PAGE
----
Reviewed by Richard Yu, Associate EiC, VTS Mobile World
The fifth-generation (5G) has been developed for supporting diverse services, such as enhanced mobile broadband (eMBB), massive machine-type communication (mMTC) and ultrareliable lowlatency communication (URLLC). The latter two constitute Internet of Things (IoT) enablers.
The new spectrum released for 5G deployments are primarily above 3 GHz and, unfortunately, has a relatively high path loss, which limits the coverage, especially for the uplink (UL). The high propagation loss, the limited number of UL slots in a time-division duplexing (TDD) frame, and the limited user power gravely restrict the UL coverage, but this is where bandwidth is available.
Moreover, the stringent requirements of eMBB and IoT applications lead to grave 5G challenges, e.g., site planning, ensuring seamless coverage, adapting the TDD downlink (DL)/UL slot ratio and the frame structure for maintaining a low bit error rate as well as low latency, and so on.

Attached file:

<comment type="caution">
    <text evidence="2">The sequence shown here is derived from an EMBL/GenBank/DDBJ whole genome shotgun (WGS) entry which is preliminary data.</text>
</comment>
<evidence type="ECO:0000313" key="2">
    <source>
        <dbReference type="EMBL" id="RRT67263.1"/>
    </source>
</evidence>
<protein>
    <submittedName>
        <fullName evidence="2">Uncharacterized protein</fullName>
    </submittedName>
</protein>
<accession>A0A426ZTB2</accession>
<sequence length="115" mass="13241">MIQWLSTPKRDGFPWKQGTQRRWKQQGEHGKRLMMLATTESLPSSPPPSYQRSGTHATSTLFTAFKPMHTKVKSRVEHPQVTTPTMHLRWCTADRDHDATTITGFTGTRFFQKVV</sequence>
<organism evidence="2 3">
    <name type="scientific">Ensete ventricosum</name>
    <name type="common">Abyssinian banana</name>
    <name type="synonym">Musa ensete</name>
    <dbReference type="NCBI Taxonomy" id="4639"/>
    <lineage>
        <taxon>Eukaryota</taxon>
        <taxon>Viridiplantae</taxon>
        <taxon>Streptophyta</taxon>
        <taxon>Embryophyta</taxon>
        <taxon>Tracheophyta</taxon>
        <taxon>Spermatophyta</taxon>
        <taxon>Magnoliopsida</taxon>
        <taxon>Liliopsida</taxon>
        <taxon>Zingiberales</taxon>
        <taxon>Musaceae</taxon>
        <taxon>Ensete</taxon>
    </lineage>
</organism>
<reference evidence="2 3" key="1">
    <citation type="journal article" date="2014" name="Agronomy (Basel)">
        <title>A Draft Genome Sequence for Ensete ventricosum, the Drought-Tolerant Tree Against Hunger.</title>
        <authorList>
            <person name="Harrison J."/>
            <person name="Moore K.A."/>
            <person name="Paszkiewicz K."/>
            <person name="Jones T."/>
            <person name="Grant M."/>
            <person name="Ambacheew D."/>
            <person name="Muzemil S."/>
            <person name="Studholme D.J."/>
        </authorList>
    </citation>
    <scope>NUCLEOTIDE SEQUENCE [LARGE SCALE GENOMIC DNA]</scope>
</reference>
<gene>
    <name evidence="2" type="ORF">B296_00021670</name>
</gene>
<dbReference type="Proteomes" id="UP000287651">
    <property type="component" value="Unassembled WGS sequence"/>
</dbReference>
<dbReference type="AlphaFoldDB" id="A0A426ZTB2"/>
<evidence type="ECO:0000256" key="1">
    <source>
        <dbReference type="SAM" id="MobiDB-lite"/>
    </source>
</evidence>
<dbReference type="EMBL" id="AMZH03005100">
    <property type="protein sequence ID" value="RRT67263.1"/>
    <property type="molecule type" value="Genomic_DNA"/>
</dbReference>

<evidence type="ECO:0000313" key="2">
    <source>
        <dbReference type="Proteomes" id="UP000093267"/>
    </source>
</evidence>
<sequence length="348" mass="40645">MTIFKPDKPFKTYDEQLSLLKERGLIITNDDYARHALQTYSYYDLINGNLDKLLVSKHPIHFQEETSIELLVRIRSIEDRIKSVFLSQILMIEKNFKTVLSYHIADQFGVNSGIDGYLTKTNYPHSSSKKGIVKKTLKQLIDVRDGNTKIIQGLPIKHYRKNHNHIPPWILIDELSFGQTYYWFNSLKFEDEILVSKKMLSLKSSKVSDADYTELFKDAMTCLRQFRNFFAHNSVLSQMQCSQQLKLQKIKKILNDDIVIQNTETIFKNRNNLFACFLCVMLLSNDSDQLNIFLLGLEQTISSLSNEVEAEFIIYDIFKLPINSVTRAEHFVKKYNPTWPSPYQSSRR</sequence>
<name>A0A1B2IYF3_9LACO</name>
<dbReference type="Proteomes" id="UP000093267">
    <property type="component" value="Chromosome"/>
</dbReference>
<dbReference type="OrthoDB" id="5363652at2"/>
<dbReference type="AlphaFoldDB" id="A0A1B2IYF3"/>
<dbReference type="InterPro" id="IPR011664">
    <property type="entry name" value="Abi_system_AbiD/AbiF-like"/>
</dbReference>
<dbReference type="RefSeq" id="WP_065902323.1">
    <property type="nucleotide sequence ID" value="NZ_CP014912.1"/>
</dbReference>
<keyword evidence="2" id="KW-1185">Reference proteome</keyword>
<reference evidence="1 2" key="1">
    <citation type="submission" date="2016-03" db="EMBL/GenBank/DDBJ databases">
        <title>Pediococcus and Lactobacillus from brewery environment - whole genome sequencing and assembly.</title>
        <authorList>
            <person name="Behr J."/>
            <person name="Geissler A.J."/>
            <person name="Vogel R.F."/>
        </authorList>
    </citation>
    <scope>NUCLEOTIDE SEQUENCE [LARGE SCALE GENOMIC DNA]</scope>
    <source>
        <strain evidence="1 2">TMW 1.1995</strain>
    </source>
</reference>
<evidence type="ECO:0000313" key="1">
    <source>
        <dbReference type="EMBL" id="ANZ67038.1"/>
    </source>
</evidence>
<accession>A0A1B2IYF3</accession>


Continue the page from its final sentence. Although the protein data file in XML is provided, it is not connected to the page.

This article addresses some of those challenges with the aid of a unified spectrum-sharing mechanism, and by means of a UL/DL decoupling solution based on fourth-generation (4G)/5G frequency sharing.
The key concept relies on accommodating the UL resources in a long-term evolution (LTE) frequency-division duplexing (FDD) frequency band as a supplemental UL (SUL) carrier in addition to the new radio (NR) operation in the TDD band above 3 GHz. With the advent of this concept, the conflicting requirements of high-transmission efficiency, large coverage area, and low latency can be beneficially balanced.
The authors demonstrate that the unified 5G spectrum-exploitation mechanism is capable of seamlessly supporting compelling IoT and eMBB services.